Photo by Robert Lukeman on Unsplash

Is it selfish to focus on healing my personal trauma? Shouldn’t I care more about people who have it far worse? The very question comes from the heart of a spiritual warrior, someone whose history makes them acutely aware of injustices done to other people. Such a person is primed to question the status quo. The good news is that healing from personal trauma is an intensely social, even a political act.

Healing is a movement from isolation to connection. As psychotherapist Matt Licata, PhD, points out, virtually all trauma involves relational wounding. Someone we should have been able to…


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My son Frank hasn’t lived at home for more than ten years. My daughter Charity, quite a bit younger, is catching up with that span of time. During their most recent visit home, I had to explain how to turn on the stove since we remodeled the kitchen recently and have a fancy new digital flat-glass cooktop.

“Oh, you have to press the ‘on’ icon really hard,” my son told her, ever helpful. Actually, you don’t. The icon reads the heat in your finger, but it takes a few tries to feel that out. “Sheesh!” my daughter replied, shooting me…


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“Where is your anger?” My husband Steve asks me. He’s been a phenomenal support to my healing from a sexual assault that happened when I was very young, but I never had a much of an answer. I simply didn’t feel the rage he thought I should feel.

When I was little, we didn’t see my mother’s adult male relative often — he lived in another country — but I adored him. Brock was exciting and fun, and he drenched me with buckets of attention that my parents were too distracted and uptight to render.

On the Saturday morning in…


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I’m writing this as an experiment in human connection. It’s about shame, the force that severs connection between me and other people, between me and the divine. It’s about my slow, aching turn toward home. Shame told me I didn’t have a spiritual home. Healing is leading me, slowly, hesitant step by misstep, by failure, by rising, by decades, to come out. To come out as myself. Home is found in the parts of “me” I long ago abandoned because of shame.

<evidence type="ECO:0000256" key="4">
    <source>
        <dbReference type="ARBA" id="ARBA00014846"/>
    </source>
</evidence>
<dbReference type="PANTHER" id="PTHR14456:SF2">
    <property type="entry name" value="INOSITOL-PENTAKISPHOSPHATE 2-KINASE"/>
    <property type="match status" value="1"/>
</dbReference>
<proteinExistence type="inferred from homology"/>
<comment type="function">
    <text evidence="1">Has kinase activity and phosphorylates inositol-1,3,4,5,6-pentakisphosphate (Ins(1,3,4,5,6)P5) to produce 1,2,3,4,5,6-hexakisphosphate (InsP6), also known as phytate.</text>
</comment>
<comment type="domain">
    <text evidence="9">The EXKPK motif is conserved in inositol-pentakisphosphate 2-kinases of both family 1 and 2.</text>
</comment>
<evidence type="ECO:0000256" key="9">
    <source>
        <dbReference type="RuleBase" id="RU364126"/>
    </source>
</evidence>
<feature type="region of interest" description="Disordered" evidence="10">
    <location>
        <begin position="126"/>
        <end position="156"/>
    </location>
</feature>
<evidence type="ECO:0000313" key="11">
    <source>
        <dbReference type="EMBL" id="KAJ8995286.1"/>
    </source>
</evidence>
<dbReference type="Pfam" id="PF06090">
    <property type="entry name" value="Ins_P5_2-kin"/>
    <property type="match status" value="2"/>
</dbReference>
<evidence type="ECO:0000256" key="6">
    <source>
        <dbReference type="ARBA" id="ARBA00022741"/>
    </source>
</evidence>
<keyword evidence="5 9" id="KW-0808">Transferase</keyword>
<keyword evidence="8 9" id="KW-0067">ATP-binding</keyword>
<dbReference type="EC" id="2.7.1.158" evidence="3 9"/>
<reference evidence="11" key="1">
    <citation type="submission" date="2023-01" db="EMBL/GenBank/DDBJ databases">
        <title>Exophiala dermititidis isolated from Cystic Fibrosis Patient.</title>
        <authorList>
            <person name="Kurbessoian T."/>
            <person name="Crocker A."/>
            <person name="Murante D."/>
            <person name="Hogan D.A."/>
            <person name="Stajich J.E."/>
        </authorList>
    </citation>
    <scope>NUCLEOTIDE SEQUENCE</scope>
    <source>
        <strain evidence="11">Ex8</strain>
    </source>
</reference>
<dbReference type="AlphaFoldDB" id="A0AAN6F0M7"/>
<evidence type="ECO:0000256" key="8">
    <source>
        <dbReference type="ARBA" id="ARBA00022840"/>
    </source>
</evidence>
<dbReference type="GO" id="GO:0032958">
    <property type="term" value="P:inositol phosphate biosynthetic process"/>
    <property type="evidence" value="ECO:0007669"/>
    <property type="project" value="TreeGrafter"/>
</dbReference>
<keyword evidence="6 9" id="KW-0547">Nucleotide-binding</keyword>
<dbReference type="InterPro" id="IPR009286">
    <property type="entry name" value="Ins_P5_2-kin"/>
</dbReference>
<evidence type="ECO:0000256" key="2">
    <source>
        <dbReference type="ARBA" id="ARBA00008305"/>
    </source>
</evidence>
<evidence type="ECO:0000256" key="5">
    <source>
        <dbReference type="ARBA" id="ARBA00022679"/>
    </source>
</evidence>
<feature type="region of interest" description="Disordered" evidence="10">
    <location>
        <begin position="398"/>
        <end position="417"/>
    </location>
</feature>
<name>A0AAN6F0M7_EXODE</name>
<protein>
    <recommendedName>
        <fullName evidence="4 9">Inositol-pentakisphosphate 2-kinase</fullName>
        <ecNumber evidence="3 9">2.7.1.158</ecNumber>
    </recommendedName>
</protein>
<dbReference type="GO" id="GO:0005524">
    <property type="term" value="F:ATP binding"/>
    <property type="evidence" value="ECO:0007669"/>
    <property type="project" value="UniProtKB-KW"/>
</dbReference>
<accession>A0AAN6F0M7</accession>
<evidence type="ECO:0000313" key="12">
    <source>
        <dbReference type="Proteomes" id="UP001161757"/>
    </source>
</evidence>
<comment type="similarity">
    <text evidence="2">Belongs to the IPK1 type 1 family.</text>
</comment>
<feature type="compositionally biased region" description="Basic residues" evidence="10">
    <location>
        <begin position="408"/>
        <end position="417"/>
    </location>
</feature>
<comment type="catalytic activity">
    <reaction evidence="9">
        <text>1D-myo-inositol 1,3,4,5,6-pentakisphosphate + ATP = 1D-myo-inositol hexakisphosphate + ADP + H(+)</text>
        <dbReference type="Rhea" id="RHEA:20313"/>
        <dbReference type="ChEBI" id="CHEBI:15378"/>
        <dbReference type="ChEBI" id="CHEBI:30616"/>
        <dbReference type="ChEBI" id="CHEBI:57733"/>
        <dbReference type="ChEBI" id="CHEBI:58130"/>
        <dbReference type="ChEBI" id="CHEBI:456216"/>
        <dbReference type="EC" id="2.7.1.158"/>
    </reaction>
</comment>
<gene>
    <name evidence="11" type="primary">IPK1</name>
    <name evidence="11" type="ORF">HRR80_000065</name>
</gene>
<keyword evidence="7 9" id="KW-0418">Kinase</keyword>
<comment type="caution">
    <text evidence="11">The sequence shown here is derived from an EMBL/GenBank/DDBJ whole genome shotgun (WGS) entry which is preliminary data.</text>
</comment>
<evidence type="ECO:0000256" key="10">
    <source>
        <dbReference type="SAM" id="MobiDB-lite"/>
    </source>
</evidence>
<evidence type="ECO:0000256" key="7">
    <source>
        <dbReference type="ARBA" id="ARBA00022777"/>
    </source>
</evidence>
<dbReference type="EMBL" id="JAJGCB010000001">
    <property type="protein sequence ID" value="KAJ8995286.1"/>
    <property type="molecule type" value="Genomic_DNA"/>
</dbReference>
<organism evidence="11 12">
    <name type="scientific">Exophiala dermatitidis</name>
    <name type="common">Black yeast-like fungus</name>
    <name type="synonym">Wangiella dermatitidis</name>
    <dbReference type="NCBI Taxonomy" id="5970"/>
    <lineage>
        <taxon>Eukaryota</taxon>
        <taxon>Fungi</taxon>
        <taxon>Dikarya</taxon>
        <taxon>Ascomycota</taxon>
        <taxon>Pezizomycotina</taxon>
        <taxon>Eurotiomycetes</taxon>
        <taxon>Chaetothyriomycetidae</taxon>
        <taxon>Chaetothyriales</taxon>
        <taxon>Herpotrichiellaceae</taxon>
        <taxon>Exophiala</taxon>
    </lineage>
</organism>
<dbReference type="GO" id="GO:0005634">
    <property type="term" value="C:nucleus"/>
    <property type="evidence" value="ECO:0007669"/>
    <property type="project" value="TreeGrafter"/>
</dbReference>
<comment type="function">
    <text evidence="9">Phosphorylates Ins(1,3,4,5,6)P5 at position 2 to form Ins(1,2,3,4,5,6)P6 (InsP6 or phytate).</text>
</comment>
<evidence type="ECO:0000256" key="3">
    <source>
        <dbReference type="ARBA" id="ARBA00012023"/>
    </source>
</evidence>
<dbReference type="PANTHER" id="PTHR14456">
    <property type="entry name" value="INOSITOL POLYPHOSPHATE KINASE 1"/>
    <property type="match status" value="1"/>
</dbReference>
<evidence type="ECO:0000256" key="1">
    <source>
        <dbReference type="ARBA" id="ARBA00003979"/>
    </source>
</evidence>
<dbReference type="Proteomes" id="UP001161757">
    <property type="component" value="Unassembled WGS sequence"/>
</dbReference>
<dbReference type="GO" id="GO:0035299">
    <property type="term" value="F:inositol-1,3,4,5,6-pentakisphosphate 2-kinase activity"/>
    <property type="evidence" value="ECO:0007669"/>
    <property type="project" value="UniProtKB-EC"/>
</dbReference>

I write with respect for the sacredness of my own humanity, and I reach toward the hearts of…


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“Every child,” said the great Flemish painter Peter Paul Rubens, “has the spirit of creation. The rubbish of life often exterminates the spirit through plague and a soul’s own wretchedness.”

In the almost-500 years since Rubens was born in 1577, we’ve gained a few things: For one, it’s easy to dig up obscure facts. So: Artists in his day didn’t expect to live much longer than 40 years. Covid-19 may have kicked our ass, but on average, we in the US have till age 75 to work things out.

That’s progress, but we’ve lost something along the way. The Old…


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Welcome to the May, 2021 edition of our newsletter.

What a complicated world we live in!

Home for Good Coalition is dedicated to embracing complexity — For those of us who make up its core team, this means we’re dedicated to the relational complexity of addressing and supporting one another as we heal our own trauma. We do this because we know how connected we are to the larger community.

We do this because we know that trauma, and healing from trauma, is at the heart of changing the structures of so-called “helping systems.”

We do this because in fact…


Original Graphic Courtesy of The Center for Story Based Strategy

The Civil Rights movement created a new era of legal equality in the United States, but racism and injustice merely shape-shifted into new forms to accommodate the letter of those laws. As Ibram Kendi writes, “Racial disparities persisted after the (Civil Rights) law was passed because discriminatory policies persisted under a patina of colorblindness… America is still hemorrhaging from the racism of police bullets, health disparities and environmental catastrophes. The black unemployment rate has been twice the white unemployment rate for 60 years.”

Equality’s a good thing — until you see how a small child standing on his equally-sized box…


Photo by Ahmed Hasan on Unsplash

This first appeared on the Association for Spiritual Integrity blog. Used by permission.

Try telling a goldfish that it’s wet. Assuming you speak its fishy language, it’ll probably say you’re nuts. The water it depends on is so inextricable from its goldfish self that it can’t perceive water as a separate thing.

It’s like what the spiritual teacher Adyashanti says about enlightenment. Our consciousness is our arena for awakening, yet consciousness so permeates our being that we can’t feel or grasp it. We can’t experience how obvious enlightenment is until our preconceptions are utterly confounded. …


Photo by Ilya Schulte on Unsplash

We in America are quietly assaulted with messages generated by an industry behemoth. The estimated worth of the mindfulness industry is projected to be 2 billion this year. “Spirituality” is cool. It’s a catchall term, covering everything from yoga as a fitness modality to the most austere Buddhist practice. What used to be dismissed as “New Age” is now mainstream. Christian churches don’t just rent their community rooms to outside meditation teachers, along with AA chapters. Now they encourage meditation, albeit with a Christian spin. The domain of “religion” is popularly understood as focusing on outward conformity, rules, and ethics…

Helen W. Mallon: On Healing and Spirituality

Years of healing, years of spiritual seeking. Together, they bring transformation. Co-Editor, Collective Power

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